Friday, May 6, 2011

Train with Toys!

So when most people think about positive reinforcement training they think food and praise BUT really it can be anything your dog considers good and every dog is different so the list varies. One of the best reinforcers can be play. 

Most dog owners who train for dog sports like Obedience or Agility discover training with toys early on but many regular pet owners miss the boat using exlusively treats or praise. So you ask how do you train with toys? It's easy and we'll go over some concepts now. 

Recall - Teaching Your Dog to Come
1. Start in your yard or home. Use a toy that your dog really likes. Some of my favourites are chuck-it balls or skinneez (stuff animals with squeakers but no stuffing). The toy you pick for training should only be available to your dog during the training session. As soon as your done put it away so it maintains a high value for your dog.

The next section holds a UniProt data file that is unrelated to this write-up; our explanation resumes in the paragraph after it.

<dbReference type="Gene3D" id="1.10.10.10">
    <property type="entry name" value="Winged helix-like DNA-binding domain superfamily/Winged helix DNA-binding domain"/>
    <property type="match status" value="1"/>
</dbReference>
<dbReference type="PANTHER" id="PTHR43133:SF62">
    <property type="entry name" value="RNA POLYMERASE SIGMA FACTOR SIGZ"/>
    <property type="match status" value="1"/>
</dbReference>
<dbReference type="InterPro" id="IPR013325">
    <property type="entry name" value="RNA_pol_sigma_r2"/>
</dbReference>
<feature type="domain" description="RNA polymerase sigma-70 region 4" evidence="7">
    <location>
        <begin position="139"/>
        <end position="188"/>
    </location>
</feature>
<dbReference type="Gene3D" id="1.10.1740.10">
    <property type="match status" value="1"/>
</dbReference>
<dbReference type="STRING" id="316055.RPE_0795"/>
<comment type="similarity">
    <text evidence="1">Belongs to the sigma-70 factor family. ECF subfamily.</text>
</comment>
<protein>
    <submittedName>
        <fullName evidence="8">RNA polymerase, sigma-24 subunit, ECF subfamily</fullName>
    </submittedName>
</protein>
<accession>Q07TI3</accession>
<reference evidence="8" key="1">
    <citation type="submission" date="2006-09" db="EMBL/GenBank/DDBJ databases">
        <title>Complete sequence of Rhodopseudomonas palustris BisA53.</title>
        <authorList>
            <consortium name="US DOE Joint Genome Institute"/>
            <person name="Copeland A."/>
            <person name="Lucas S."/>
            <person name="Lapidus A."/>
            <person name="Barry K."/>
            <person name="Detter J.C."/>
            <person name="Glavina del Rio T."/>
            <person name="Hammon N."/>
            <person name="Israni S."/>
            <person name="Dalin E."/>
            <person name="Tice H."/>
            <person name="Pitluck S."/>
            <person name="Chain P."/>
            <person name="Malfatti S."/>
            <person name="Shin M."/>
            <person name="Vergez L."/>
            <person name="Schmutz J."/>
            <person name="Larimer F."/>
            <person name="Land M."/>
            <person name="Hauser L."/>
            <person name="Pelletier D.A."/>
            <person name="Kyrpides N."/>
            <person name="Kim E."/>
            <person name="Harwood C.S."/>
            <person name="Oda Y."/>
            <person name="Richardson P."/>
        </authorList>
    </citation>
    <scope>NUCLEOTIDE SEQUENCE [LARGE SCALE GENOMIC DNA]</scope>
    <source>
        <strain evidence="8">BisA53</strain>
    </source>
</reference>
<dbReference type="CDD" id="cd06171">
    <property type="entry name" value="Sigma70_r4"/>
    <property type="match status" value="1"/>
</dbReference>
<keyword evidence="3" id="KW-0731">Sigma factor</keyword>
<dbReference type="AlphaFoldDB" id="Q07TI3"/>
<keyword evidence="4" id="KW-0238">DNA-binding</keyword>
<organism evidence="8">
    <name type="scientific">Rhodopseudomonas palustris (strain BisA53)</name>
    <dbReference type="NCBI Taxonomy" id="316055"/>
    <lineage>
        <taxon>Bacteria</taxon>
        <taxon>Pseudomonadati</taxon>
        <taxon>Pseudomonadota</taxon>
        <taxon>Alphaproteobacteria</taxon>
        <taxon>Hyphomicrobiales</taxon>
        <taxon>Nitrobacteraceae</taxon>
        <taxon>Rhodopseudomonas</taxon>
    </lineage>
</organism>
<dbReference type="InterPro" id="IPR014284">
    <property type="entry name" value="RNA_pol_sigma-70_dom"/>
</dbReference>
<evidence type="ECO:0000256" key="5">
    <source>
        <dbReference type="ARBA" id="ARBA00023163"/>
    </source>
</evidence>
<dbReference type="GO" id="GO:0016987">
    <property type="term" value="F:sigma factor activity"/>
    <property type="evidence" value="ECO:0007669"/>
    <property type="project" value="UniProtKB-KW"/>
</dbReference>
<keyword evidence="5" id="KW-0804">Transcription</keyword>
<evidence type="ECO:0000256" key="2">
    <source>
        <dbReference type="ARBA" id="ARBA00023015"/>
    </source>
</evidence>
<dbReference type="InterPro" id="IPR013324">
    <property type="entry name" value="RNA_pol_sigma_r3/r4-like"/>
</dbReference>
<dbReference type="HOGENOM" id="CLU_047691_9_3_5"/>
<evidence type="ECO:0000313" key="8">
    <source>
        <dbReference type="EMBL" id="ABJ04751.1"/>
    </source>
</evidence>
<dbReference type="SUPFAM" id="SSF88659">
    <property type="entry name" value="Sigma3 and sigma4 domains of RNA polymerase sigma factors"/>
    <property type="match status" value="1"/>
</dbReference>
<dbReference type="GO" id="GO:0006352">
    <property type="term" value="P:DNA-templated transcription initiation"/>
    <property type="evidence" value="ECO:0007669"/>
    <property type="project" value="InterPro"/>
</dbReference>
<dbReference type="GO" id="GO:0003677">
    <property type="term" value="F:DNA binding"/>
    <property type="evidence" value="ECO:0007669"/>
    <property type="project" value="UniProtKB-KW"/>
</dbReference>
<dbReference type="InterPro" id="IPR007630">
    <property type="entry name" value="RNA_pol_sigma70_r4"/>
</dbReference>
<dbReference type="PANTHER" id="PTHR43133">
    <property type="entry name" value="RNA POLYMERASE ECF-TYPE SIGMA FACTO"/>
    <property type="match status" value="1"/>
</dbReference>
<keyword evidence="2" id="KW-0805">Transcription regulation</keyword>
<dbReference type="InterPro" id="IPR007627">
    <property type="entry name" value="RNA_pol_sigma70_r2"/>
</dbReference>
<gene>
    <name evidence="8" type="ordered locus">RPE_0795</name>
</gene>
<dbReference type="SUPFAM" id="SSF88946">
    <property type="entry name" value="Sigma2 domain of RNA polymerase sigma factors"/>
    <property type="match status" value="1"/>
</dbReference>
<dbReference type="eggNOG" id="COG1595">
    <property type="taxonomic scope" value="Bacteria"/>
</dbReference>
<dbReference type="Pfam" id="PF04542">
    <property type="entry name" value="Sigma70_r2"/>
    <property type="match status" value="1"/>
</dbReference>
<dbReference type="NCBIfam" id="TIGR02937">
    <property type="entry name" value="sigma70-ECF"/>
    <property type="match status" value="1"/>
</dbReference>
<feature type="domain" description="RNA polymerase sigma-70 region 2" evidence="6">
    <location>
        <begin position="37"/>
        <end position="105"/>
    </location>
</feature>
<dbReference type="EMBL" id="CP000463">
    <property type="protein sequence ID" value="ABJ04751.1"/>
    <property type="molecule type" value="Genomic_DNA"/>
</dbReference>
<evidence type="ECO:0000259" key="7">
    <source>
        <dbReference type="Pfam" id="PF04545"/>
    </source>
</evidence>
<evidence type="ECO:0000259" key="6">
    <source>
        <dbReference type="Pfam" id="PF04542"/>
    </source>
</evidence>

2. Call your dog "come" and run away from your dog. When he/she catches you pull out the toy and either throw the ball or play tug with your dog. The more exciting you can be the better. 
3. If you've thrown the ball reward your dog with a treat if he/she brings it back. Don't focus on the retrieve part since you are practicing recall at this moment. 

1. Same concept as recall. Use a special toy only for training and otherwise put it away. 
2. You can start by holding the toy on the side you wish your dog to walk on and get him/her to focus on it while moving forward.
3. When your dog takes a few steps in heel position stop and play. 
4. Stop the game, get your dog to take more steps and then stop and play again. 
A ball can be held in your arm pit and occassionally dropped for your dog to grab. A tug toy can be easily held in your hand or pocket and brought out spontaneously. 

Any skill you teach with food or praise can also be taught by playing. Remember it's important to teach your dog "leave it" so you can get the toy back in order to keep practicing. 

I'll upload some YouTube videos shortly using toys as rewards so you can get a better concept of the idea. In all the classes at Where's Your Sit we suggest using toy rewards along with food, praise and petting. One of my dogs prefers toys as his BEST reward even over really good treats.

Look forward to our next entry on how to create "toy drive" in a dog that doesn't play naturally.